McCain Camp Goes To War With <i>New York Times</i>

McCain Camp Goes To War With

It is a truism of modern campaigns that Republican candidates will take umbrage with perceived liberal media bias. And often, the target of their condemnation is the New York Times, a paper of record but nevertheless the scourge of many a conservative.

John McCain was different. He enjoyed close relations with much of the fourth estate and, it was reported, took particular delight in winning plaudits from editorial boards, including that of the Times.

That McCain is no longer. Today, the Arizona Republican's presidential campaign went to war with the Grey Lady. Asked to respond to an article that brought to light the fact that McCain campaign manager Rick Davis had earned nearly $2 million in lobbying fees from Fannie Mae and Freddie Mac (based, almost primarily, on his access to McCain) at the same time that he was attacking Barack Obama for his own ties to those very institutions, aides to McCain went off.

"We are first amendment absolutists on this campaign and the press and everyone who wishes to cover this race from a blogosphere and media perspective is constitutionally protected to write whatever they want," said Steve Schmidt, the campaign's chief strategist. "But whatever the New York Times once was, it is today not by any standard a journalistic organization. It is a pro-Obama advocacy organization that every day attacks the McCain campaign, attacks Gov. Palin and excuses Sen. Obama. There is no public vetting... there is no level of outrage directed at his deceitful ads... This is an organization that is completely and totally 150 percent in the tank for the Democratic candidate.... Everything that is read in the New York Times should be evaluated by the American people from that perspective. It is an organization that has made a decision to cast aside its journalistic integrity and advocate for the defeat of one candidate and the election of another."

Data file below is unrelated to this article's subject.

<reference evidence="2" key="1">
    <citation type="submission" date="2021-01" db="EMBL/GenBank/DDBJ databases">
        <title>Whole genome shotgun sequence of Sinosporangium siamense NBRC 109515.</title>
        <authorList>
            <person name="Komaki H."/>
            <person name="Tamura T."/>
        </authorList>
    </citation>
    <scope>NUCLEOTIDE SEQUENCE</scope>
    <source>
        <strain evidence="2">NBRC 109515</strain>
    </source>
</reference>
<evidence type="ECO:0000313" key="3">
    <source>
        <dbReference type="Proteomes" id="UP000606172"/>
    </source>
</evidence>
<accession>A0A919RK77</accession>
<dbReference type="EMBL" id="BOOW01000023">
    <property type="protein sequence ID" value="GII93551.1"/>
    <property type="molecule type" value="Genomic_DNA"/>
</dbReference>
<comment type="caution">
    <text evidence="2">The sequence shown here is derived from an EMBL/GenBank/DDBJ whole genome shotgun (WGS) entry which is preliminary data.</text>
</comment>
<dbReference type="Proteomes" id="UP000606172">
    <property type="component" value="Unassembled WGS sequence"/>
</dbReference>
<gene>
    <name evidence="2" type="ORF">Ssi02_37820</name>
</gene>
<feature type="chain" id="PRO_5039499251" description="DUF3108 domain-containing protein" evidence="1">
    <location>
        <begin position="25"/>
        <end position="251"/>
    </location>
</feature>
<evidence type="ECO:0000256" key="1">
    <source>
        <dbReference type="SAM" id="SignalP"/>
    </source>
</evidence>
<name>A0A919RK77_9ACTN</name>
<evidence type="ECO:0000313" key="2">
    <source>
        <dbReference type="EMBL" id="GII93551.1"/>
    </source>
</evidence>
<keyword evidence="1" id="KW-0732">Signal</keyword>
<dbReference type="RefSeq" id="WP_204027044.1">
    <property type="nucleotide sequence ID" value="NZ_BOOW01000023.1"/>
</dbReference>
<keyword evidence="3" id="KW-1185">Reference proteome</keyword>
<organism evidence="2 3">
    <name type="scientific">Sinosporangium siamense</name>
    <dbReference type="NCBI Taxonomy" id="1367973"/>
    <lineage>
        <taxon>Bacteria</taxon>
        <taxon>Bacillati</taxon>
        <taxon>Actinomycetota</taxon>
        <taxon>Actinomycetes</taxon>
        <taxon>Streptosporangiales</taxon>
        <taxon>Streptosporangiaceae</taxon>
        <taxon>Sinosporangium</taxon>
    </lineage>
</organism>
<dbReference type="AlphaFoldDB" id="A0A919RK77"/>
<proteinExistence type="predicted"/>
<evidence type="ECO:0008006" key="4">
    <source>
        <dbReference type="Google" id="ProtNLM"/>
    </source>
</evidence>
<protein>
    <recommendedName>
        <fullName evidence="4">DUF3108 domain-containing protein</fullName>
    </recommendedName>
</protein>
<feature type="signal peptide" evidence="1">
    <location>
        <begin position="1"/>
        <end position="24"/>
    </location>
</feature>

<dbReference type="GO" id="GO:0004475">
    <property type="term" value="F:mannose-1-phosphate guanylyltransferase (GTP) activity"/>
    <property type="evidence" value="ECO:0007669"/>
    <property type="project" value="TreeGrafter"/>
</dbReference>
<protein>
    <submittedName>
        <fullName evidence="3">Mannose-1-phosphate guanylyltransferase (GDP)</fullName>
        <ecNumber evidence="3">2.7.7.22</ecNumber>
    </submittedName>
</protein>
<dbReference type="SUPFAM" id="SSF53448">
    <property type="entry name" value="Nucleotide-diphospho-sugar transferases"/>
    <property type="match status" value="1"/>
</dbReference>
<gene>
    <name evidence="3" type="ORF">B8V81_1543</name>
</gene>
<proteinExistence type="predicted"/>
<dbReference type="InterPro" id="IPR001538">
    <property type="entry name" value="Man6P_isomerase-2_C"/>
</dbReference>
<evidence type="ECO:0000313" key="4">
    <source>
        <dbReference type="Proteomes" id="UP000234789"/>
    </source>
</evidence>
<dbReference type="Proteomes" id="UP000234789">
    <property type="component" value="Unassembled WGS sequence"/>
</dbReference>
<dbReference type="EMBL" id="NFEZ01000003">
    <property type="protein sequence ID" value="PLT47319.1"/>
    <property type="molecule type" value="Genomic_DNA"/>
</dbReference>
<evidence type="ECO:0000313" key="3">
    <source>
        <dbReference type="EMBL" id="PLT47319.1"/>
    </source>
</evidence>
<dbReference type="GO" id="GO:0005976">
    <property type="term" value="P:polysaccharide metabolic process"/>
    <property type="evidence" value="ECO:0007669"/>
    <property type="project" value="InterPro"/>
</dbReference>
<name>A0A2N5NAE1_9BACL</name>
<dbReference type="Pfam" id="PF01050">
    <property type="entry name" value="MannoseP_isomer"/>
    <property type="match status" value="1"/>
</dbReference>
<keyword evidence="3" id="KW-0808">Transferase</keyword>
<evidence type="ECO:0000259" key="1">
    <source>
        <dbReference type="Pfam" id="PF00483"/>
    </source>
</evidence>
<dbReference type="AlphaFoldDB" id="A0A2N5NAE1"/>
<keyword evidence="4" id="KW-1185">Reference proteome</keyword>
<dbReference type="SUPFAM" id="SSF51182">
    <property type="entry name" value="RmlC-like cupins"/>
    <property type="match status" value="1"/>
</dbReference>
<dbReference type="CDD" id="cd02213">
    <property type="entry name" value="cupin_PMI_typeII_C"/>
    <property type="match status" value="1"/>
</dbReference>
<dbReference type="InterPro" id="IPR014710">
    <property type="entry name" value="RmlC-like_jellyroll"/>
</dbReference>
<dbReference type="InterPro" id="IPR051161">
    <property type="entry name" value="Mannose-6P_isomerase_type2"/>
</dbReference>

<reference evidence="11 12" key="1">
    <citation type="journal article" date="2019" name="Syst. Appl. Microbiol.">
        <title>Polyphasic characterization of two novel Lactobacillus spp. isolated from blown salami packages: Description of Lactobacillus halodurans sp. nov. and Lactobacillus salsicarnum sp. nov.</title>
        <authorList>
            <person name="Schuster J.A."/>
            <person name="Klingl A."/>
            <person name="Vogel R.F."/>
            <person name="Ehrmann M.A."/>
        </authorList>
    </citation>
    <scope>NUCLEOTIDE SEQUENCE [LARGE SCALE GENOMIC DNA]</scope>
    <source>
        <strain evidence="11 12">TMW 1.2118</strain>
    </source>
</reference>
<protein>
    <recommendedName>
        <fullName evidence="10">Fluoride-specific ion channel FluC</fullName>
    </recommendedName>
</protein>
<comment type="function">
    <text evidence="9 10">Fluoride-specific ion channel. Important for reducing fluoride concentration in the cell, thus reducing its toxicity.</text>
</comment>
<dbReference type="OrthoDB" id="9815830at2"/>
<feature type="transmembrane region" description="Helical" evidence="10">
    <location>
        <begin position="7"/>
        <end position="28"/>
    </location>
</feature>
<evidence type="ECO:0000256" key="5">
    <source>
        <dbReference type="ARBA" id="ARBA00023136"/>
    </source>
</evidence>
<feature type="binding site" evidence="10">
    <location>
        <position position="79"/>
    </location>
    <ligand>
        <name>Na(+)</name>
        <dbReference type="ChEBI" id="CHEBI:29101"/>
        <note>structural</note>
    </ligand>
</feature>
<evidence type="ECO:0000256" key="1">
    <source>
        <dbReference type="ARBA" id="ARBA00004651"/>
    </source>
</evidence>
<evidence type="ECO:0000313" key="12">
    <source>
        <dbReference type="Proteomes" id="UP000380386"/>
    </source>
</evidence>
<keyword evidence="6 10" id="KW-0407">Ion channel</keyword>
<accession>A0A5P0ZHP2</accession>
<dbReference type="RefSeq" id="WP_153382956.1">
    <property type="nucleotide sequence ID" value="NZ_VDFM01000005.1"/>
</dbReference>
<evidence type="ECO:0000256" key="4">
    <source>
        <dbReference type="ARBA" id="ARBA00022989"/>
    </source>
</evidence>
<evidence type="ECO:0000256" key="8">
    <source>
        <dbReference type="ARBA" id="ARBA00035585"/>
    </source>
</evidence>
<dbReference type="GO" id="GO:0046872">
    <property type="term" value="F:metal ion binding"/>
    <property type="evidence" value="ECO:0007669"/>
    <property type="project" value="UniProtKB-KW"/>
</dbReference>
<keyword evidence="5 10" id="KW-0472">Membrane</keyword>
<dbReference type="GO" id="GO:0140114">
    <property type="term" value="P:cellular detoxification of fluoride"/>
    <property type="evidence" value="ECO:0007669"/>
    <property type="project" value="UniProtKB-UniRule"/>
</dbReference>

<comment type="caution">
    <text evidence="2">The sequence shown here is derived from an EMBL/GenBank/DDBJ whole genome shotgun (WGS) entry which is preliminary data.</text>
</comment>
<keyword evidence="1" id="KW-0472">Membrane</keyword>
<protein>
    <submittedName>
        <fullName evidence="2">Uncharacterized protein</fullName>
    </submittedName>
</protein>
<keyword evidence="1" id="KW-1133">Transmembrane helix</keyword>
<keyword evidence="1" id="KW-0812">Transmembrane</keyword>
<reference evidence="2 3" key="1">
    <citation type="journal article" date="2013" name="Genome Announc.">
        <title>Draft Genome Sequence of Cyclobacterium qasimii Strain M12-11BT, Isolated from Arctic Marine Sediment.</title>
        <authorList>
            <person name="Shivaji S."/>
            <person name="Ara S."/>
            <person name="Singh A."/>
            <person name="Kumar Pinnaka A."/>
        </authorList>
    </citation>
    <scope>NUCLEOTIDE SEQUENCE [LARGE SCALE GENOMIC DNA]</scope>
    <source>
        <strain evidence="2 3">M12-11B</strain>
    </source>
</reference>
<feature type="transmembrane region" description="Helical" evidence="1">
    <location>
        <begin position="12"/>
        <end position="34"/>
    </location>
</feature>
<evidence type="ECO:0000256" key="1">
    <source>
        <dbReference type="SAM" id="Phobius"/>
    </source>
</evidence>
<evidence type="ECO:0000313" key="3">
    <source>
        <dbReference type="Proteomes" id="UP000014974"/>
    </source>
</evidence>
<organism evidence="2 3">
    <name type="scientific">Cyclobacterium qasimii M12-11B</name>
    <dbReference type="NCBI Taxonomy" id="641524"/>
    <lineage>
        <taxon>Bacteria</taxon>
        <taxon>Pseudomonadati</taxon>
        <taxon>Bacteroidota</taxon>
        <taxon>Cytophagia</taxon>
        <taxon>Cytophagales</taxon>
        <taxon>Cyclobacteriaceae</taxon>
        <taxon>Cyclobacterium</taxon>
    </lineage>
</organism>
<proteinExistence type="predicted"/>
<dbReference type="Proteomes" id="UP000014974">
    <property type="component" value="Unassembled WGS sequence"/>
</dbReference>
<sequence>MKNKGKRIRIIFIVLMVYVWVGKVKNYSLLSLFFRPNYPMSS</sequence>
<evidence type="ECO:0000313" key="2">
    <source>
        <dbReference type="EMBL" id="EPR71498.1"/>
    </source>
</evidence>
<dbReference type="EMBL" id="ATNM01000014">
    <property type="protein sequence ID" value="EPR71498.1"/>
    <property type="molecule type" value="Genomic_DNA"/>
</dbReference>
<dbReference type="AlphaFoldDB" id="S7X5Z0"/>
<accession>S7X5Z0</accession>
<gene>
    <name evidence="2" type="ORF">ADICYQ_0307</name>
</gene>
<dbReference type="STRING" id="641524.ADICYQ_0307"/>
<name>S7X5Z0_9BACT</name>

Davis himself provided a more cordial, yet equally indignant, response.

"First of all, I appreciate all the exposure I get from the New York Times," he said. "I feel like they must have some sort of Davis envy going on... I was the public face of an organization that promoted home ownership for many years. And Fannie and Freddie were a part of 19 organizations in that group... I never lobbied a single day. Sure, I had relationships there. But you will also notice John McCain's track record even when I was involved in the home ownership alliance... I'm not exactly sure what the tie in is. You look at the track record for Barack Obama when it comes to having friends at the highest levels," and it's the opposite, Davis said.

Usually, going to war with the press produces fantastic results for Republican candidates. It rallies the compassion and support of conservative voters while encouraging more negative coverage on the opposition (driven by an editorial decision by the paper that their reporting must be more "even-handed.") But this campaign has proven a bit different. News outlets have called McCain out for his distortions lies with a general tone of confidence. We shall see how the Times' responds to this latest salvo.

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